Don’t let the bonnet on the cover fool you. The Preacher’s Bride by Jody Hedlund is not an Amish book. Rather it reflects a growing and refreshing trend in Christian historical fiction to explore different eras. The Preacher's Bride is set in 1659 England, when Cromwell’s Puritans were in power, and it is loosely based on the life of preacher and author John Bunyan.
Plain and outspoken Elizabeth Whitbread only wants to serve the Lord. When John Costin’s wife dies in childbirth, Elizabeth feels led to care for his four children, especially the starving newborn. A tinker by trade, John also travels as a Puritan preacher. He draws the ire of Royalists, who dislike Puritan rule and especially dislike tradesmen presuming to preach—a role reserved for educated gentlemen. Elizabeth and the children soon learn to love each other, but John resists Elizabeth’s presence while drawn to her quick tongue. As John’s enemies turn their venom on those close to him, he begins to see Elizabeth’s worth, but will he be forced to choose between those he loves and God’s calling?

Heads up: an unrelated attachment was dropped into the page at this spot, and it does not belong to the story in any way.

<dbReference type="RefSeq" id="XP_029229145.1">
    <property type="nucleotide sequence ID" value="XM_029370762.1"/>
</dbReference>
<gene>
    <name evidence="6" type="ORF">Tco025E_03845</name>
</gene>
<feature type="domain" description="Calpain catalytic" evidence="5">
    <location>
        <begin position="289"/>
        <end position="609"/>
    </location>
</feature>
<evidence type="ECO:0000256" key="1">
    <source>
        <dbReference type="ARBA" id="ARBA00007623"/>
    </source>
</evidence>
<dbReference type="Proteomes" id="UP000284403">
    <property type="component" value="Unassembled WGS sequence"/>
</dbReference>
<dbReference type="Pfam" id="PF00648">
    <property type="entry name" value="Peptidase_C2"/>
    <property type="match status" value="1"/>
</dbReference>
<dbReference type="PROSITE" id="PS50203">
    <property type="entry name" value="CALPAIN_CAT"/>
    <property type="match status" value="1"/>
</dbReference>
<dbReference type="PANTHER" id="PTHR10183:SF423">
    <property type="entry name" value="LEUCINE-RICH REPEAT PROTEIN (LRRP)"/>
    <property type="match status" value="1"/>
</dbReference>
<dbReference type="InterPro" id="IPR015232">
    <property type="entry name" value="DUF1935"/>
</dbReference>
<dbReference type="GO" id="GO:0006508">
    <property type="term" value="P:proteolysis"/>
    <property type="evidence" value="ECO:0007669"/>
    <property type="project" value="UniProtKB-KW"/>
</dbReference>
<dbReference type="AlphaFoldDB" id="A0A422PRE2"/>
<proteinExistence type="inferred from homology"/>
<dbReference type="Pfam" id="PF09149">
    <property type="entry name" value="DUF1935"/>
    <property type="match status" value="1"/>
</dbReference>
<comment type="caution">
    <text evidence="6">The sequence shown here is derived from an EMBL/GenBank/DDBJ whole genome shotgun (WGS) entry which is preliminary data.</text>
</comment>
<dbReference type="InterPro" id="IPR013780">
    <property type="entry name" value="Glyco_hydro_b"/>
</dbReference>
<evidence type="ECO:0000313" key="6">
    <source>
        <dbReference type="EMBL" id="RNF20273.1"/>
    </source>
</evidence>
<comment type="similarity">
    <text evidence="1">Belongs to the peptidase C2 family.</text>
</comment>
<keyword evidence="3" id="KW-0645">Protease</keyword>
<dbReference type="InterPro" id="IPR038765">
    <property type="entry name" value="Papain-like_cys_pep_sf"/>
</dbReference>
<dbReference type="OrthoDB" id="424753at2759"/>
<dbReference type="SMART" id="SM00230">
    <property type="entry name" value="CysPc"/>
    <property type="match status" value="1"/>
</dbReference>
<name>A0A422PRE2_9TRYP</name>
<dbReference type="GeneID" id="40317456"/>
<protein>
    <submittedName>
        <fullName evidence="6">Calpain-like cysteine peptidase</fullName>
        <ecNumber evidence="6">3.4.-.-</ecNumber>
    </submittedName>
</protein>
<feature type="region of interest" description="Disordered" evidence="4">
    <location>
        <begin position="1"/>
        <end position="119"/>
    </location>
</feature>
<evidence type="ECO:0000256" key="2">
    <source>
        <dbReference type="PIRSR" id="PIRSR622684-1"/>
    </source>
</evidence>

The Preacher’s Bride is historical fiction done right. The setting and period details are rich and fascinating and well researched, but never overwhelm the story. And the story is beautiful. Both John and Elizabeth are characters of depth and integrity, while still having human failings that make them ring true. Their romance is sweet and gripping, and an underlying sense of danger provides just the right amount of tension.
I highly recommend this novel for anyone who enjoys historical fiction, especially for Anglophiles.
Labels: book review, Jody Hedlund, The Preacher's Bride